A Description of the Appraisal Process

Acquiring a home can be the most serious transaction some of us may ever make. Whether it's a primary residence, a seasonal vacation property or one of many rentals, the purchase of real property is an involved financial transaction that requires multiple parties to pull it all off.

It's likely you are familiar with the parties having a role in the transaction. The real estate agent is the most familiar entity in the transaction. Then, the bank provides the money required to finance the transaction. And ensuring all aspects of the exchange are completed and that a clear title transfers from the seller to the buyer is the title company.

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So, what party makes sure the real estate is worth the purchase price? This is where the appraiser comes in. We provide an unbiased opinion of what a buyer could expect to pay — or a seller receive — for a property, where both buyer and seller are informed parties. A licensed, certified, professional appraiser from Greater Orlando Appraisal Assoc., Inc. will ensure, you as an interested party, are informed.

Inspecting the subject property

To determine the true status of the property, it's our responsibility to first perform a thorough inspection. We must physically see features, such as the number of bedrooms and bathrooms, the location, and so on, to ensure they truly are there and are in the condition a reasonable buyer would expect them to be. The inspection often includes a sketch of the floorplan, ensuring the square footage is proper and conveying the layout of the property. Most importantly, the appraiser looks for any obvious amenities - or defects - that would have an impact on the value of the property.

Following the inspection, an appraiser uses two or three approaches to determining the value of the property: sales comparison and, in the case of a rental property, an income approach.

Replacement Cost

This is where the appraiser gathers information on local building costs, the cost of labor and other elements to figure out how much it would cost to build a property comparable to the one being appraised. This figure usually sets the upper limit on what a property would sell for. The cost approach is also the least used method.

Analyzing Comparable Sales

Appraisers can tell you a lot about the subdivisions in which they appraise. They thoroughly understand the value of certain features to the people of that area. Then, the appraiser researches recent transactions in close proximity to the subject and finds properties which are 'comparable' to the home at hand. Using knowledge of the value of certain items such as fireplaces, room layout, appliance upgrades, additional bathrooms or bedrooms, or quality of construction, we adjust the comparable properties so that they are more accurately in line with the features of subject property.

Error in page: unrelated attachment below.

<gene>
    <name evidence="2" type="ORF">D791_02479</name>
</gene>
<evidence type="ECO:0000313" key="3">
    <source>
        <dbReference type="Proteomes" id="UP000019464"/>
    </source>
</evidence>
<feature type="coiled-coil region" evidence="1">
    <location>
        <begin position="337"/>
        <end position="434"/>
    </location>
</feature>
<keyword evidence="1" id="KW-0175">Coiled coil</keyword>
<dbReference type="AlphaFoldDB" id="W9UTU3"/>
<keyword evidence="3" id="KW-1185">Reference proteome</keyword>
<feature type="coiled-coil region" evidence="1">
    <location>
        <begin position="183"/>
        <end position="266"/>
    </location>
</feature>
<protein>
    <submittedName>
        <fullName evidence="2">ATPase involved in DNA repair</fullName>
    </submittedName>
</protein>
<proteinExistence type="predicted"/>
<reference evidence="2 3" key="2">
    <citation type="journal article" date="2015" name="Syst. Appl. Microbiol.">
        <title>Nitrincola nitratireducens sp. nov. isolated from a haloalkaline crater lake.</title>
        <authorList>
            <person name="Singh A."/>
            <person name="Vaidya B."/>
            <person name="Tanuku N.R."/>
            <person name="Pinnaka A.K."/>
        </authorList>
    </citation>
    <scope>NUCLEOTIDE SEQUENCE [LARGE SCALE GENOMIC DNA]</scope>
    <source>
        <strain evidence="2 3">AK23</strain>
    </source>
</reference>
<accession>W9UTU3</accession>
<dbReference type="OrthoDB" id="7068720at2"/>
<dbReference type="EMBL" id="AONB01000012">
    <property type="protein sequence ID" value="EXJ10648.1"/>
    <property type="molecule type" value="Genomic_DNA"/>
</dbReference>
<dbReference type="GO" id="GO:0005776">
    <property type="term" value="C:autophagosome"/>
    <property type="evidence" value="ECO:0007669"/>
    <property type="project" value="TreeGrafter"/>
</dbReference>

• For example, if the comparable has an irrigation system and the subject does not, the appraiser may subtract the value of an irrigation system from the sales price of the comparable home.
  • If the subject has an extra half-bathroom and the comparable does not, the appraiser might add a certain amount to the comparable property.

Once all necessary adjustments have been made, the appraiser reconciles the adjusted sales prices of all the comps and then derives an opinion of what the subject could sell for. When it comes to associating a value with features of homes in Orlando and Orange, Greater Orlando Appraisal Assoc., Inc. can't be beat. This approach to value is usually given the most weight when an appraisal is for a home exchange.

Valuation Using the Income Approach

A third way of valuing a house is sometimes employed when an area has a measurable number of rental properties. In this scenario, the amount of revenue the property generates is taken into consideration along with other rents in the area for comparable properties to determine the current value.

The Bottom Line

Analyzing the data from all approaches, the appraiser is then ready to put down an estimated market value for the property in question. The estimate of value at the bottom of the appraisal report is not necessarily what's being paid for the property even though it is likely the best indication of what a property is worth. Depending on the specific situations of the buyer or seller, their level of urgency or a buyer's desire for that exact property, the closing price of a home can always be driven up or down.Regardless, the appraised value is often employed as a guideline for lenders who don't want to loan a buyer more money than the property is actually worth. The bottom line is, an appraiser from Greater Orlando Appraisal Assoc., Inc. will guarantee you discover the most accurate property value, so you can make wise real estate decisions.